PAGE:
On Comfort Zones & Mama Giraffes

Like most people I have several knick-knacks and pieces of “art” spread around my desk and the cubby hole shelves behind it. Most of it you would probably not appreciate, unless you knew the stories behind them.

My collection ranges from a baseball with a faded signature of someone I led to Christ in a dugout, a carved elephant inside an elephant from India, a jagged piece of rock from the Berlin Wall, a real widow’s mite, and a casino token that we received in our VBS offering a few years back.

And then there’s the drawing on the back of a Shelby Crossings offering envelop, taped to the credenza behind my monitor. It’s the head and neck of a giraffe, protruding through the clouds, with something like a halo glistening around it’s head. The words above it provide a description, but may leave you wondering even more after you read them.

“Celestial Mama Giraffe,” it reads.

And now, as Paul Harvey used to say, the rest of the story.

Several years ago I preached a message, I think it was on the Old Testament patriarch Joseph, about how God uses trials and difficult times to grow our faith and build our character. In the midst of the message, I shared a story I had read from a man named Gary Richmond.

Gary happened to be at the Los Angeles Zoo at just the right moment to witness the birth of a giraffe. The mother was standing while giving birth, with the calf’s hooves and head already visible. “When is she going to lie down?” Gary asked the zookeeper.  “She won’t,” he answered. “But that’s a [ten foot drop to the] ground! Isn’t anyone going to catch the calf?” “Try catching it if you want,” the zookeeper responded, “but its mother has enough strength in her hind legs to kick your head off.”

Soon the calf hurled forth, and landed hard on his back. The infant giraffe laid where it fell, almost motionless. No more than a minute passed and then something totally shocking happened. The mother kicked her baby. She booted her own little one hard enough to send it sprawling head over hooves. “Why’d she do that?” Gary asked. “She wants it to get up,” answered the zoo keeper. Somehow, the newborn giraffe knew what his mother wanted and awkwardly struggled to rise. But after a few feeble tries, it gave up, sinking back to the ground. 

Boom! A second hearty kick from the mother rolled the young one over several more times. The calf again tried to prop itself up again on its stilt-like legs, and finally managed an upright stance. Gary Richmond marveled at what he was beholding, charmed by the sight of this fledgling giraffe.

But then suddenly and unexpectedly, something happened that took Gary’s breath away. Almost as soon as the calf gained stability in its upright perch, the mother kicked it off its feet! This time the zoo keeper didn’t wait for the question. He simply explained, “She wants it to remember how it got up. In the wild, if it didn’t quickly follow the herd, predators would pick it off.”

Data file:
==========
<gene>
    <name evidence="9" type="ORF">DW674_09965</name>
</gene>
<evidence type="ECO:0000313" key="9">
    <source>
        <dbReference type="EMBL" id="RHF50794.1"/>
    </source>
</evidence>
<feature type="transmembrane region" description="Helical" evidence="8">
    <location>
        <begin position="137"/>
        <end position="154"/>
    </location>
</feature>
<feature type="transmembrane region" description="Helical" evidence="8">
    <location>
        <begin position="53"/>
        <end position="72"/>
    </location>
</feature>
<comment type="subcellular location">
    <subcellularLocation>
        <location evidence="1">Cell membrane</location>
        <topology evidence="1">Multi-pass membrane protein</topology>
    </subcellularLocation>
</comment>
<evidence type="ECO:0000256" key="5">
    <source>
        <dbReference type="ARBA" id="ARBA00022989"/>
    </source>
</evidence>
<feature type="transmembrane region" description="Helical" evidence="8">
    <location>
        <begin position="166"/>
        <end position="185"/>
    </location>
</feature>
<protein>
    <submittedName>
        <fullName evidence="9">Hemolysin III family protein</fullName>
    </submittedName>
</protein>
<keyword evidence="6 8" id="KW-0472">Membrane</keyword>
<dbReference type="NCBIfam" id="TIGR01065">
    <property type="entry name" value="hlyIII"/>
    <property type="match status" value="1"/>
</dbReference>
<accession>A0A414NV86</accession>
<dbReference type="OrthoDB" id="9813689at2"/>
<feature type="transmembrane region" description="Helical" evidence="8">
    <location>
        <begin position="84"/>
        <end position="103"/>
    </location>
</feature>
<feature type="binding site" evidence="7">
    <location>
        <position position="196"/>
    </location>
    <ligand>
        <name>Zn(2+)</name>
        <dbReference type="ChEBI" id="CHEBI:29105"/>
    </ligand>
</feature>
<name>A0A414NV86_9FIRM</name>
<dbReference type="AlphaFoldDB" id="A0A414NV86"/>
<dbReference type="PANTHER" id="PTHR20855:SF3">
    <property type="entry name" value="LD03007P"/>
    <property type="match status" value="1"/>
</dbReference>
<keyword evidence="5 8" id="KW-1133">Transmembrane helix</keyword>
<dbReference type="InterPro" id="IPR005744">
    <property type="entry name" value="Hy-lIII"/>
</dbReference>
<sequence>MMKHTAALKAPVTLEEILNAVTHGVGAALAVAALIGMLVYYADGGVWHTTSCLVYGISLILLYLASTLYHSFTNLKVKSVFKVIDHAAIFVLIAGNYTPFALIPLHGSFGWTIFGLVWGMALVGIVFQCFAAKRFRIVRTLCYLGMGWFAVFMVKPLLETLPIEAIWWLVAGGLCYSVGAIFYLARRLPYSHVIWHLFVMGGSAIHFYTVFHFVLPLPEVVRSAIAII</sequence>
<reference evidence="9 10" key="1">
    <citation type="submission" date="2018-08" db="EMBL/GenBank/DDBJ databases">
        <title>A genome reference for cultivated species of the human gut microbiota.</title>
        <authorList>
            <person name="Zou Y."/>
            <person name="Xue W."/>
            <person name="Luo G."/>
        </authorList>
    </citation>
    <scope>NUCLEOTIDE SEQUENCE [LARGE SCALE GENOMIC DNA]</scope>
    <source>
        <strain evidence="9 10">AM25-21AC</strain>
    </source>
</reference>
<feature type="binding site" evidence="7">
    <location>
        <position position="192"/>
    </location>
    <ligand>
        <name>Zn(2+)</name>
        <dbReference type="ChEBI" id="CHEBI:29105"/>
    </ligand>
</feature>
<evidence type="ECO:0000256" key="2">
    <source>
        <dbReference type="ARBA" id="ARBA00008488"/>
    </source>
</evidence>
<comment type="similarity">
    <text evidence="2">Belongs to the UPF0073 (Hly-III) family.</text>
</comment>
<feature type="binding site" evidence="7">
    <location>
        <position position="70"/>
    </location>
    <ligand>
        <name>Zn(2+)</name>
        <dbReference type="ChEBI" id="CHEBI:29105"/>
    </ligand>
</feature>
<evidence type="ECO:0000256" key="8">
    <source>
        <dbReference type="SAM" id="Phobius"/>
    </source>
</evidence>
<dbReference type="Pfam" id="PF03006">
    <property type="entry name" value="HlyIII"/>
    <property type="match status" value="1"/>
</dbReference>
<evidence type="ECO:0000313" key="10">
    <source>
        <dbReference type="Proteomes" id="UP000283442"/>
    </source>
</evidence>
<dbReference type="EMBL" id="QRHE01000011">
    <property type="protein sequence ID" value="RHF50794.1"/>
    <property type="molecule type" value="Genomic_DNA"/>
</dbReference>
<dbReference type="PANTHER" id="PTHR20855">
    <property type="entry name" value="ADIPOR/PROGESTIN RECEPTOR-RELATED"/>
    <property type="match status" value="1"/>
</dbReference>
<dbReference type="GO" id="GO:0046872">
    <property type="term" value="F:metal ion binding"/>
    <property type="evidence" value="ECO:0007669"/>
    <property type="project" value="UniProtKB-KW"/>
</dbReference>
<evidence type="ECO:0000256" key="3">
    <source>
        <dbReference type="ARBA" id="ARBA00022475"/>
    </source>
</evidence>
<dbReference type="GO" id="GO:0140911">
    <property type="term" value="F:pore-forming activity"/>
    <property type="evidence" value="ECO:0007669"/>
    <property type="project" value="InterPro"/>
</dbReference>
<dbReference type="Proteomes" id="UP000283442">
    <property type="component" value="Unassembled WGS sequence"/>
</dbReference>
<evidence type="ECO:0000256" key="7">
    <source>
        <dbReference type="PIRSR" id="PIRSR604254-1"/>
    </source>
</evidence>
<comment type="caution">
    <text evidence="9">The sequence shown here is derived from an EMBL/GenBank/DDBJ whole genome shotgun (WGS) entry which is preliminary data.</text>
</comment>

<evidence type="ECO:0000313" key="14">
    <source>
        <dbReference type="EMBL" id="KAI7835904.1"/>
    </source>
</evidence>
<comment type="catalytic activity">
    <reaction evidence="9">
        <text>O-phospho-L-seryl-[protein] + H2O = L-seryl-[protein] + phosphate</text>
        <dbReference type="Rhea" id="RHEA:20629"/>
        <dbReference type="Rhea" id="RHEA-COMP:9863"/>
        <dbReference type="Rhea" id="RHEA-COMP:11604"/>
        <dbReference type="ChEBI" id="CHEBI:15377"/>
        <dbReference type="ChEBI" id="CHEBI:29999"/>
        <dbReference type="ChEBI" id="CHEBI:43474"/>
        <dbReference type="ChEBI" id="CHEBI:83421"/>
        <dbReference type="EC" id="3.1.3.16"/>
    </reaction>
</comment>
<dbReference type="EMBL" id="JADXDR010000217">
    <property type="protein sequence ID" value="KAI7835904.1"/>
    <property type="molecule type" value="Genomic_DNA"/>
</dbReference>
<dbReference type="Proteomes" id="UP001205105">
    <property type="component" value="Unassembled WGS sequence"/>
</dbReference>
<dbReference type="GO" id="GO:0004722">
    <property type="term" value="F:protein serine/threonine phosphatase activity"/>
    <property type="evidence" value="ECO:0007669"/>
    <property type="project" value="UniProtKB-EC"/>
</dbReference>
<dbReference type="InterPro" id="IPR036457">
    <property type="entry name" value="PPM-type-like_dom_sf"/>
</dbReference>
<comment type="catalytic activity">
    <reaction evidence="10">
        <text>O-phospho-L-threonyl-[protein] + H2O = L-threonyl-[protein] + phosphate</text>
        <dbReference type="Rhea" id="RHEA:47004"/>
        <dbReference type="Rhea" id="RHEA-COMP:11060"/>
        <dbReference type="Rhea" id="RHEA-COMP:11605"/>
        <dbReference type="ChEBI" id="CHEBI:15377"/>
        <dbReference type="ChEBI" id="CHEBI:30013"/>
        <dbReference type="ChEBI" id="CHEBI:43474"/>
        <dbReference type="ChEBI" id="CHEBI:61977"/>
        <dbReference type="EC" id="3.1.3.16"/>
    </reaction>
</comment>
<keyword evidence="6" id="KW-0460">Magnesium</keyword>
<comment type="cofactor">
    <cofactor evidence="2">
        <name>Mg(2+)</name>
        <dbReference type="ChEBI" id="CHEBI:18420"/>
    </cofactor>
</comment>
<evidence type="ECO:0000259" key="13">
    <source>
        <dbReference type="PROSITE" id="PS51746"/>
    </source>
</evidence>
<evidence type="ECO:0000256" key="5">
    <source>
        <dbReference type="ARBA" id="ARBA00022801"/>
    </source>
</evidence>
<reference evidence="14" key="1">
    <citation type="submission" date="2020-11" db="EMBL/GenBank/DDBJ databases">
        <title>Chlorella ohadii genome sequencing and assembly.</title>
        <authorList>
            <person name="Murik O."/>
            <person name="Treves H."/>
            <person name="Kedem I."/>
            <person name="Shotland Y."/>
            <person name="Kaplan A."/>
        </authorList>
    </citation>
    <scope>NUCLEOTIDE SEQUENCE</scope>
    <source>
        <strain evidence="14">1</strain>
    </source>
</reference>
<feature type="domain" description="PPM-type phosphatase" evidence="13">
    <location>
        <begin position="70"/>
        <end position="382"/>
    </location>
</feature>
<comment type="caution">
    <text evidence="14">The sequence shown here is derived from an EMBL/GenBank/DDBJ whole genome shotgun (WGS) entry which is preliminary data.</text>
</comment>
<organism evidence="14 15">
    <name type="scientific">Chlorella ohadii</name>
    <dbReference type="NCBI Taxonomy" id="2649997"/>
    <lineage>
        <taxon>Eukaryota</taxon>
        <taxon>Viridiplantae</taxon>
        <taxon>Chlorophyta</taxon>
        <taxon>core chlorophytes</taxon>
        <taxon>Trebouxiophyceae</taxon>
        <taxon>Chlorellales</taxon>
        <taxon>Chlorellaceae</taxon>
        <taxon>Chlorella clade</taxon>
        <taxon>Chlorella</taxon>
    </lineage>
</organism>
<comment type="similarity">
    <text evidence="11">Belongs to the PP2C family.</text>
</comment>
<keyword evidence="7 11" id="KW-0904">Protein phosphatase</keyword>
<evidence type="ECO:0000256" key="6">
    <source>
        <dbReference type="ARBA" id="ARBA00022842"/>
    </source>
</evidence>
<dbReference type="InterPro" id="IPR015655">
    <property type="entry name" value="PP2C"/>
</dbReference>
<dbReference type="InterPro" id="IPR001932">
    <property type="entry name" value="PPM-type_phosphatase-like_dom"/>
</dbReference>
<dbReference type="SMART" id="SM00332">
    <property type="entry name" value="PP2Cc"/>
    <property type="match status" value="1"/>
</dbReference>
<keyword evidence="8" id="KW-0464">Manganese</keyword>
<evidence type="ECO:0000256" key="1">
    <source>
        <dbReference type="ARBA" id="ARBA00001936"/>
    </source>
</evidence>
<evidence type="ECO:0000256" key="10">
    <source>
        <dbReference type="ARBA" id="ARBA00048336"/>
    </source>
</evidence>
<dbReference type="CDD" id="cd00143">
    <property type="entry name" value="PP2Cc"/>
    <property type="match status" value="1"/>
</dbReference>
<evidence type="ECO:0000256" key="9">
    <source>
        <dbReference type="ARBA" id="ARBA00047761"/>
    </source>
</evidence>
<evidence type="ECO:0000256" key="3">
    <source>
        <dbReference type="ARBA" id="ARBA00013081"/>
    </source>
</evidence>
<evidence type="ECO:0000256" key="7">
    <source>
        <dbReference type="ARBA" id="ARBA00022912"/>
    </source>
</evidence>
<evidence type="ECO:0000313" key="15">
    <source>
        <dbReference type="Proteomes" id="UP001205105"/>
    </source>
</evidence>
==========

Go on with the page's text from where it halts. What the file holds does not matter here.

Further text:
And sometime about that point in telling the story on that Sunday morning, I mentioned that, like a “celestial mama giraffe,” sometimes God has to do the same for us, pushing our props out from under us, keeping us from getting too comfortable, making sure that we get up when we are knocked down, sometimes even giving us what seems like a swift kick to teach us the lessons of faith we would never learn if everything always went our way.

And someone in our congregation–a Montevallo student actually, whose wedding I officiated a few years back–doodled a simple masterpiece on the back of an offering envelope that I still look at almost every day as a reminder of how God grows us and teaches us by pushing us out of our comfort zones.

With that in mind, I’m sure you have heard about the news, concerning the issues with the lease of two of our buildings here on the Shelby Crossings, and the fact that our rent is likely going to rise to the point where it will be cost-prohibitive for us to stay here. We have had such a good deal here, for so long, that it has made it hard to leave.

But now, there’s a very real possibility of us having to find a new location where our church can gather for worship. As I said on Sunday, we are not panicking, and we’re actually excited about what the Lord is up to, because we see how He is stirring us beyond the status quo. This very well may mean significant changes for our ministry in the coming months, but hopefully the change will grow our faith and dependence on the Lord.  And my prayer is that this will be a catalyst for pushing us on to greater heights of ministry in our community.

I hope as the Lord pushes us out of our comfort zone that you will join us in praying for His direction and provision, as we seek His will and His favor in this time. I am excited to see what He has in store for us as He stretches us and pushes us (like a mama giraffe) to get us where He wants us, drawing us to Himself along the way.

I hope you had a blessed Thanksgiving. I’m so thankful for each of you, and I look forward to seeing you on Sunday. 

–Pastor Ken